## I Introduction

Aremarkably general method for bounding the statistical risk of penalized likelihood estimators comes from work on two-part coding, one of the minimum description length (MDL) approaches to statistical inference. Two-part coding MDL prescribes assigning codelengths to a model (or model class) then selecting the distribution that provides the most efficient description of one’s data [1]. The total description length has two parts: the part that specifies a distribution within the model (as well as a model within the model class if necessary) and the part that specifies the data with reference to the specified distribution. If the codelengths are exactly Kraft-valid, this approach is equivalent to Bayesian maximum a posteriori (MAP) estimation, in that the two parts correspond to log reciprocal of prior and log reciprocal of likelihood respectively. More generally, one can call the part of the codelength specifying the distribution a *penalty* term; it is called the *complexity* in MDL literature.

Let denote a discrete set indexing distributions along with a complexity function. With , the (pointwise) *redundancy* of any is its two-part codelength minus , the codelength one gets by using as the coding distribution.^{1}^{1}1For now, we mean that governs the entirety of the data. The notion of sample size and iid assumptions are not essential to the bounds, as will be seen in the statement of Theorem II.1. Specialization to iid data will be discussed thereafter. The expectation of redundancy is the relative entropy from to plus . Let denote the minimizer of expected redundancy; it is the average-case optimal representative from when the true distribution is . Its expected redundancy will be denoted

or in the context of iid data and iid modeling , its expected redundancy rate is denoted

Interestingly, [2] showed that if the complexity function is large enough, then the corresponding penalized likelihood estimator outperforms the best-case average representative. Specifically, the statistical risk is bounded by ; that result is stated for iid sampling in (2) below.^{2}^{2}2Throughout the paper, we will refer to this inequality as “the resolvability bound,” but realize that there are a variety of related resolvability bounds in other contexts. They involve comparing risk to a codelength and lead to bounds that are suboptimal by a factor.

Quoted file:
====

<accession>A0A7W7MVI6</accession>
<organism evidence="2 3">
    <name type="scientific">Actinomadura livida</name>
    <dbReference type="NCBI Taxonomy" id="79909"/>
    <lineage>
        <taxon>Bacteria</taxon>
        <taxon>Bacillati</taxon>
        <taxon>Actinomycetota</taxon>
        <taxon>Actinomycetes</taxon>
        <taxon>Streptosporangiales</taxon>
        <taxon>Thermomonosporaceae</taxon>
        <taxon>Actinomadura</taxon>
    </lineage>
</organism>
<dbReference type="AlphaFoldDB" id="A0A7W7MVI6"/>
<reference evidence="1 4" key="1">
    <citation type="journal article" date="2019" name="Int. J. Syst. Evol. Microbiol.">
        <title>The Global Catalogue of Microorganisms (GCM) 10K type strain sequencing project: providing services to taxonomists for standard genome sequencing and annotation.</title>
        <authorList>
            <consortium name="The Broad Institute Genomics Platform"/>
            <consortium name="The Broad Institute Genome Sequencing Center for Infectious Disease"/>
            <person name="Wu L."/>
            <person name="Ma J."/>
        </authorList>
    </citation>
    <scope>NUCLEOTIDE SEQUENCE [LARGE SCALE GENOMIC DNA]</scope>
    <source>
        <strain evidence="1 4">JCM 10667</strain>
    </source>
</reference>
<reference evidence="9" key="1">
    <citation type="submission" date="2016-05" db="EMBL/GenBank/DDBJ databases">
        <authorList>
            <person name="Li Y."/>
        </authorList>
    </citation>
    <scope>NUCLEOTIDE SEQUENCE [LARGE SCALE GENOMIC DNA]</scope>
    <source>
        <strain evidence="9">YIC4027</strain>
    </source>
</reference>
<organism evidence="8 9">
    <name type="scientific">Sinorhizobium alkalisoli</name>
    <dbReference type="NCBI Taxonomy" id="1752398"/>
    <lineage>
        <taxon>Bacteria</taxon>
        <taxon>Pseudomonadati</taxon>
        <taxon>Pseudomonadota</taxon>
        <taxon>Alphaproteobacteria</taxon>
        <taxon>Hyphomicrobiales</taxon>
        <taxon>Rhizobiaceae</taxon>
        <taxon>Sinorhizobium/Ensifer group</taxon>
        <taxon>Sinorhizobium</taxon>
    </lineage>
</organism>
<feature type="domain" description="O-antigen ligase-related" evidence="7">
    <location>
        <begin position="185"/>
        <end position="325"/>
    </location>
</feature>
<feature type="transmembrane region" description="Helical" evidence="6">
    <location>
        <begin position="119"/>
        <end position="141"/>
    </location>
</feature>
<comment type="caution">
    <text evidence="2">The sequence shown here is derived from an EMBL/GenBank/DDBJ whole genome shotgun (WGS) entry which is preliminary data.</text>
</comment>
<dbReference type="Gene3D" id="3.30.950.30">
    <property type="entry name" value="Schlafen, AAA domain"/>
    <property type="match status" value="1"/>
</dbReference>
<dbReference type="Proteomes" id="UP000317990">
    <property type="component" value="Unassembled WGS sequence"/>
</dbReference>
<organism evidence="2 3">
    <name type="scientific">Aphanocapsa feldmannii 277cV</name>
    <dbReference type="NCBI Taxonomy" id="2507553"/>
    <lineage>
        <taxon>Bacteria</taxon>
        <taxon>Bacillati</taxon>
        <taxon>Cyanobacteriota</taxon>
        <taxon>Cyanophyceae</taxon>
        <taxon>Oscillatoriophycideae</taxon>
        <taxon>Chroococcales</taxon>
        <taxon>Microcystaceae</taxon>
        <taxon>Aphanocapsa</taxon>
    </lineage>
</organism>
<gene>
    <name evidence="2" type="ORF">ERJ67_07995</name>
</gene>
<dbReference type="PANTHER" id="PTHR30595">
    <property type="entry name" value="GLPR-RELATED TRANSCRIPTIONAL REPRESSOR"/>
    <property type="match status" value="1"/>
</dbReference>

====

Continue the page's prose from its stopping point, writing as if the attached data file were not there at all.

There are a number of attractive features of the resolvability bound; we will highlight four. One of the most powerful aspects of the resolvability bound is the ease with which it can be used to devise adaptive estimation procedures for which the bound applies. For instance, to use a class of nested models rather than a single model, one only needs to tack on an additional penalty term corresponding to a codelength used to specify the selected model within the class.

Another nice feature is its generality: the inequality statement only requires that the data-generating distribution has finite relative entropy to some probability measure in the model.

^{3}

^{3}3Although the forthcoming resolvability bounds (i.e., as in (2) with that is at least twice a codelength function) are valid under misspecification, they do

*not*in general imply consistency in the sense that the corresponding penalized estimator eventually converges to the element of that minimizes KL or Hellinger to the truth . Indeed, there are various examples [3] in which the twice-codelength penalized estimator is inconsistent (i.e., provably never converges to ). In practice, the common assumptions of other risk bound methods, for instance, that the generating distribution belongs to the model, are unlikely to be exactly true.

A third valuable property of the bound is its exactness for finite samples. Many risk bound methods only provide asymptotic bounds. But such results do not imply anything exact for a data analyst with a specific sample.

Lastly, the resolvability bound uses a meaningful loss function: